Yangtze River belt puts nature ahead of rapid growth
The Yangtze River economic belt, covering 20 percent of China’s land and 40 percent of the country’s population from southwestern China’s Yunnan Province all the way to Shanghai in the east, plays an important role in reducing the wealth gap between China’s east, central and western regions.
In the first three quarters of 2017, the 11 provinces along the river scored an average GDP growth of over 8 percent. However, the strong economic growth, mostly driven by traditional industries, has taken a toll on the environment.
There are many chemical and heavy steel companies midstream and downstream of Yangtze River, according to Wang Xiangrong, director of the Center for Urban Eco-Planning and Design at Fudan University, and many of them have been gushing out industrial waste, even illegal toxins into the river, creating a health hazard for citizens nearby.
The Chinese government last June approved environmental protection guidance for the Yangtze River economic zone over the next decade, stressing that local governments and businesses should always focus on the bigger picture.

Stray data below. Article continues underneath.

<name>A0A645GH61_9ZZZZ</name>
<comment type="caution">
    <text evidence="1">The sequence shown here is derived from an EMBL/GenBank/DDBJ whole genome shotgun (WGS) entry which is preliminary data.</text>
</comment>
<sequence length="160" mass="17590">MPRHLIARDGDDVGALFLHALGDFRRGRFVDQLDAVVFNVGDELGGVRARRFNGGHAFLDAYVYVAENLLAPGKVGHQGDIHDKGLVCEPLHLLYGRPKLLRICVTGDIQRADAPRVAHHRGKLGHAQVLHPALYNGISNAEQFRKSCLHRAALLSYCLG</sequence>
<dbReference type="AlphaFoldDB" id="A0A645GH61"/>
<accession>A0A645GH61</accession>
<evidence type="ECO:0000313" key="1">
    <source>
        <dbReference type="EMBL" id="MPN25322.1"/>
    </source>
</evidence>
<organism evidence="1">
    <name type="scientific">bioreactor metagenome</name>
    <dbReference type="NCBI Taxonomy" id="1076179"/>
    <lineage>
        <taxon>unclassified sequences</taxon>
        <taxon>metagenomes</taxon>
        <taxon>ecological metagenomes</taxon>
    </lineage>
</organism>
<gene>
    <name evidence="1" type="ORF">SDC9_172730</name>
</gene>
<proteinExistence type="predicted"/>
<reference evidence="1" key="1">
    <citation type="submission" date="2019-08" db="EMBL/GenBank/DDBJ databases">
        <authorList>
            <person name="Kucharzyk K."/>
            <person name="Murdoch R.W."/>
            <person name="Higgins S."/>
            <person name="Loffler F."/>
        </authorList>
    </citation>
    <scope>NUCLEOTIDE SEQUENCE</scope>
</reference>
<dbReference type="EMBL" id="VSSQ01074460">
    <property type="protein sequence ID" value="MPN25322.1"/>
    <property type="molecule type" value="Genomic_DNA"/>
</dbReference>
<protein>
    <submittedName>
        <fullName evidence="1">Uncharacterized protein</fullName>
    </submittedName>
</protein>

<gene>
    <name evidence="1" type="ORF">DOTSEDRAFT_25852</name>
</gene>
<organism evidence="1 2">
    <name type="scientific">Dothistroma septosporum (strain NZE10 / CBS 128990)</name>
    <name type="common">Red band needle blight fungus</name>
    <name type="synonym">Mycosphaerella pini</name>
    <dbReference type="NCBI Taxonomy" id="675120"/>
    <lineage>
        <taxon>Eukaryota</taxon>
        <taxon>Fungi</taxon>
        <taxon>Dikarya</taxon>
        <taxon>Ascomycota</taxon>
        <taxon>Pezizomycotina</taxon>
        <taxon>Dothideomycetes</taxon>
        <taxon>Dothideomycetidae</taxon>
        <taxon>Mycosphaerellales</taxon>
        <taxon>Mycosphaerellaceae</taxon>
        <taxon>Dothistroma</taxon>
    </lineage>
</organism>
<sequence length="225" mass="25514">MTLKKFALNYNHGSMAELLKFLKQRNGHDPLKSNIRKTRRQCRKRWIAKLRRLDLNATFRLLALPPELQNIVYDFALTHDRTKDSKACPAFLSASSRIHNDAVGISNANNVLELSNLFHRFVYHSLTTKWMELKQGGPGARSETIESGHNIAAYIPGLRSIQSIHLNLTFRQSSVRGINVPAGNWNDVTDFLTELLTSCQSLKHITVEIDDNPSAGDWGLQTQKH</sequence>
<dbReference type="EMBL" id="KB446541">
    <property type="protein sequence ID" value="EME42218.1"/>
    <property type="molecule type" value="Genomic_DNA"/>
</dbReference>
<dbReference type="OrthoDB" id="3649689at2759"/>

The local authorities have been stepping up efforts in environmental protection. About 500 polluted water areas have been cleaned up, and the overall water quality of the Yangtze River has been improving over the past three years.
In the city of Yichang in Hubei province, the local government has been working with factories to make them cleaner.
“For example, our Yichang plant, together with Chinese authorities, we have come to make it a zero carbon emission plant,” said Stephane Rinderknech, CEO of L’Oreal China.
Bu the city has been shutting down some heavily polluting chemical plants along the river, 25 in 2017 alone.
For local governments, these efforts come at a cost. Yichang has seen both its fiscal income and industrial growth shrink last year. That’s because it relied heavily upon these traditional industries for growth, and this has been part of the reason why cutting pollution has been such a complicated task.
But Wang believes it doesn’t have to be, as China’s manufacturing sector is upgrading. Some 45,000 high-tech firms have sprung up along the Yangtze River region.
“Any industry has a life cycle. High technology or green energy industries are sunrise industries, while large water and energy consumption industries are sunset industries,” Wang said.